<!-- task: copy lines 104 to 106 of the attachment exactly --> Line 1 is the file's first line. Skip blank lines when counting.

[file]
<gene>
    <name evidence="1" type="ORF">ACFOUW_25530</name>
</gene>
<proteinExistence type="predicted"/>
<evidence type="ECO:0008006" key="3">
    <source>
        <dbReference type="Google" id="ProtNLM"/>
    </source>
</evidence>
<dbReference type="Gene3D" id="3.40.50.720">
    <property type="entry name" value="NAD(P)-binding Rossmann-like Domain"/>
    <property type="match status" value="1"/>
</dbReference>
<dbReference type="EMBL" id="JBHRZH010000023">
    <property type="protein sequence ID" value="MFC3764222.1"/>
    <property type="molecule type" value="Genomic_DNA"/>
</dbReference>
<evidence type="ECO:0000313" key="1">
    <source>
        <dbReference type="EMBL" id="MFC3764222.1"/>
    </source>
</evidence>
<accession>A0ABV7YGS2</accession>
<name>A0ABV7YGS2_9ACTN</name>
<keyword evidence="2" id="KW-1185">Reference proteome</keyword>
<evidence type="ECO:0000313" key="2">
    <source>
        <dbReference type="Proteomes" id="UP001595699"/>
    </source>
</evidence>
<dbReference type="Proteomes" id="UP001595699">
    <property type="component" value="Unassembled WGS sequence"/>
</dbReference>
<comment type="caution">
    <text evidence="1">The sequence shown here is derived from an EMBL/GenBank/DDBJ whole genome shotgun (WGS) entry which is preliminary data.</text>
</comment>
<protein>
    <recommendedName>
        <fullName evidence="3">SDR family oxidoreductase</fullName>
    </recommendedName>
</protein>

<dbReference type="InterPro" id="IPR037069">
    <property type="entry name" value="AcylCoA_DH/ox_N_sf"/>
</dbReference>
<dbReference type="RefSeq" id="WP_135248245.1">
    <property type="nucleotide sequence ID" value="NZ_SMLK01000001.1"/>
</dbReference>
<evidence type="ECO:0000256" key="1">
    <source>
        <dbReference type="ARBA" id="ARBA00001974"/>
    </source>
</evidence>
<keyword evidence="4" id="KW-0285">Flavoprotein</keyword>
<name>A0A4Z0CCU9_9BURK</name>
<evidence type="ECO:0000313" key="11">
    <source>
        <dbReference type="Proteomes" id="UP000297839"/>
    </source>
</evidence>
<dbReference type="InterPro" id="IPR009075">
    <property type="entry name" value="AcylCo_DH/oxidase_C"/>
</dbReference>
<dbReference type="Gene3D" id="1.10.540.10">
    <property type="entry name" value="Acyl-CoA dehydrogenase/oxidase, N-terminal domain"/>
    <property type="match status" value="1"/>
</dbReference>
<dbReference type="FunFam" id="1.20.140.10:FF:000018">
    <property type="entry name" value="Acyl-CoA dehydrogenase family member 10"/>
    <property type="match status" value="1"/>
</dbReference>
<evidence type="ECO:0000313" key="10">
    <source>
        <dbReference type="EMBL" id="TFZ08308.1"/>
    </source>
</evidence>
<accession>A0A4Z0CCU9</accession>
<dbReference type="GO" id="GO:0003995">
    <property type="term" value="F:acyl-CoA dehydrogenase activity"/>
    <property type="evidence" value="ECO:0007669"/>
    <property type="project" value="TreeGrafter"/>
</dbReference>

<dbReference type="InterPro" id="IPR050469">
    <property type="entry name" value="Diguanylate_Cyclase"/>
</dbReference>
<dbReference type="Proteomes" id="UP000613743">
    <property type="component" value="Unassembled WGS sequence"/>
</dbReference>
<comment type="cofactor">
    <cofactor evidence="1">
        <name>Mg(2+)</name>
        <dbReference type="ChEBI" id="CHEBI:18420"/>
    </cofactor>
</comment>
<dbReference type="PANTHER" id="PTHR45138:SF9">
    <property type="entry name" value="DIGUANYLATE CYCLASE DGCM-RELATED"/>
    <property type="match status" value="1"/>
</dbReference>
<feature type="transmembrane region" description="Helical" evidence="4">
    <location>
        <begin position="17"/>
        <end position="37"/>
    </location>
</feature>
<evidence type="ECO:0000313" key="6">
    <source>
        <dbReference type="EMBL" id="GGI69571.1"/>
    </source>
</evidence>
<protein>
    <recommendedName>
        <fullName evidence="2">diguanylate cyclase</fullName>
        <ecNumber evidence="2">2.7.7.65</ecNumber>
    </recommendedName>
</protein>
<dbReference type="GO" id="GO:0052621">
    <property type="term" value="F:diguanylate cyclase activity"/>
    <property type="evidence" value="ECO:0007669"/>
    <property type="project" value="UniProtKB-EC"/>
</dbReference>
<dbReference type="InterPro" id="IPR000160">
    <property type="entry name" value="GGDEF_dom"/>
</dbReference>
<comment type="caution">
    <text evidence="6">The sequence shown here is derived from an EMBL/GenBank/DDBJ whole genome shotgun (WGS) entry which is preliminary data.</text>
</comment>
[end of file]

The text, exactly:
<evidence type="ECO:0000313" key="6">
    <source>
        <dbReference type="EMBL" id="GGI69571.1"/>